At each location, your knowledgeable tour guides will introduce you to the passionate scientists, lecturers, and curators that form the backbones of these amazing establishments. During your virtual journey, you’ll also peruse equipment, books, and artifacts that are not accessible to the general public, providing you with unique insights into the past (and future) of each historic institution.
At Adler Planetarium, you’ll learn everything you ever wanted to know about the first planetarium built in the Western Hemisphere. Within Adler’s Art Deco halls, you’ll meet Michelle Nichols, the planetarium’s director of public observing, who will personally help you explore the Mission Moon Gallery, as well as the Atwood Celestial Sphere — a 15-foot-wide, 500-pound sheet-metal ball with nearly 700 holes drilled into it that once served as a primitive planetarium.
At the Field Museum, you’ll meet Philipp Heck, the Pritzker Associate Curator of Meteoritics and Polar Studies, who will present you with one of the finest meteorite, rock, and gem collections found anywhere on the planet. While exploring this out-of-this-world collection, you’ll see a wide range of celestial samples that have made their way to Earth inside of meteorites. The assemblage includes over 20 pounds each of the famous Murchinson meteorite, found in Australia, and the Allende meteorite, found in Mexico.
At Fermilab, you’ll discover the incredible science that goes on underground within miles of tunnels packed with advanced neutrino detectors, which are continually probing the properties of elementary particles and dark matter. Kicking off the tour is Marcela Carena, the head of the theoretical physics group at Fermilab and a professor at the University of Chicago. Marcela will provide you with a fascinating introduction to Fermilab’s 40-year history, astonishing technological capabilities, and current cutting-edge research.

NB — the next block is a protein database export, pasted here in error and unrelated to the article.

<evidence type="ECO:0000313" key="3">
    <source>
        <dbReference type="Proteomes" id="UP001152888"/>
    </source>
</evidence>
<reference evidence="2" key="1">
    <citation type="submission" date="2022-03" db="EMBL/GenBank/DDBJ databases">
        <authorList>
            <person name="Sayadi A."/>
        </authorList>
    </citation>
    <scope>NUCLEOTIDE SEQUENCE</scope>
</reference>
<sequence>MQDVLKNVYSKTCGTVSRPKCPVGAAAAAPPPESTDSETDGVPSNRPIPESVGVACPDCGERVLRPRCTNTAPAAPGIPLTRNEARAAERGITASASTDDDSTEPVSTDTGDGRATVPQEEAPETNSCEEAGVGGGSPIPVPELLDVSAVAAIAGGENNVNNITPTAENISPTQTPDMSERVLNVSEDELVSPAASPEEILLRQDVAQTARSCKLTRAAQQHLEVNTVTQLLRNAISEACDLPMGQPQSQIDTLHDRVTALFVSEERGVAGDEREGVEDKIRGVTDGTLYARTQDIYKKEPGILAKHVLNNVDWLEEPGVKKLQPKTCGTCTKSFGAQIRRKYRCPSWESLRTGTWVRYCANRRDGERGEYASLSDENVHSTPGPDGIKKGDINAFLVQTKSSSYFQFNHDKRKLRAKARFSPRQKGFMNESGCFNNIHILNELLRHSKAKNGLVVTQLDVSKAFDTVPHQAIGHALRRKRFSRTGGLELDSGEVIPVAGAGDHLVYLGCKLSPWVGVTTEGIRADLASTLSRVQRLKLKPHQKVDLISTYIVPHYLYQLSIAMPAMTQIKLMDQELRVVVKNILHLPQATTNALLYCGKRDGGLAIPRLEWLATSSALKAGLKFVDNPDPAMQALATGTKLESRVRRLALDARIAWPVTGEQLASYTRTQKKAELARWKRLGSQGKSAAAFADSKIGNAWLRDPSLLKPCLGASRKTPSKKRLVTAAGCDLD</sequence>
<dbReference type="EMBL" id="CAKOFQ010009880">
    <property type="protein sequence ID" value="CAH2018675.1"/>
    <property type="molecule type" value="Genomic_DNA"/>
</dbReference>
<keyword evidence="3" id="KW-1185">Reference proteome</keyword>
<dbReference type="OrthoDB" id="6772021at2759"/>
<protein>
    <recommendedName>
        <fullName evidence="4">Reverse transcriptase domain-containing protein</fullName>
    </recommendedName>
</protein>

Furthermore, you’ll meet Beau Harrison, who will walk you through the incredibly demanding (yet rewarding) life of an accelerator operator, and Dan Hooper, a senior scientist at Fermilab. Dan, who is one of the world’s leading experts on dark matter, will explain our current understanding of the elusive and undetectable substance, as well as describe how we are currently trying to investigate it.
Last, but surely not least, you’ll travel to Williams Bay, Wisconsin, home of the historic Yerkes Observatory, which was built in the late 1890s. Your visit to Yerkes will fittingly begin with a tour of the largest refracting telescope ever built: the world-famous Yerkes 40-Inch Refractor. During the tour, Dan Koehler, the director of tours and special programs, will go into great detail concerning the instrument’s design, abilities, and storied past. After a brief but informative stop at Yerkes’ lesser-known 24-inch reflector, Dan will also give you a private tour of one of Yerkes’ most beautiful rooms, the former office of Nobel Prize-winning theoretical physicist, Subrahmanyan Chandrasekhar.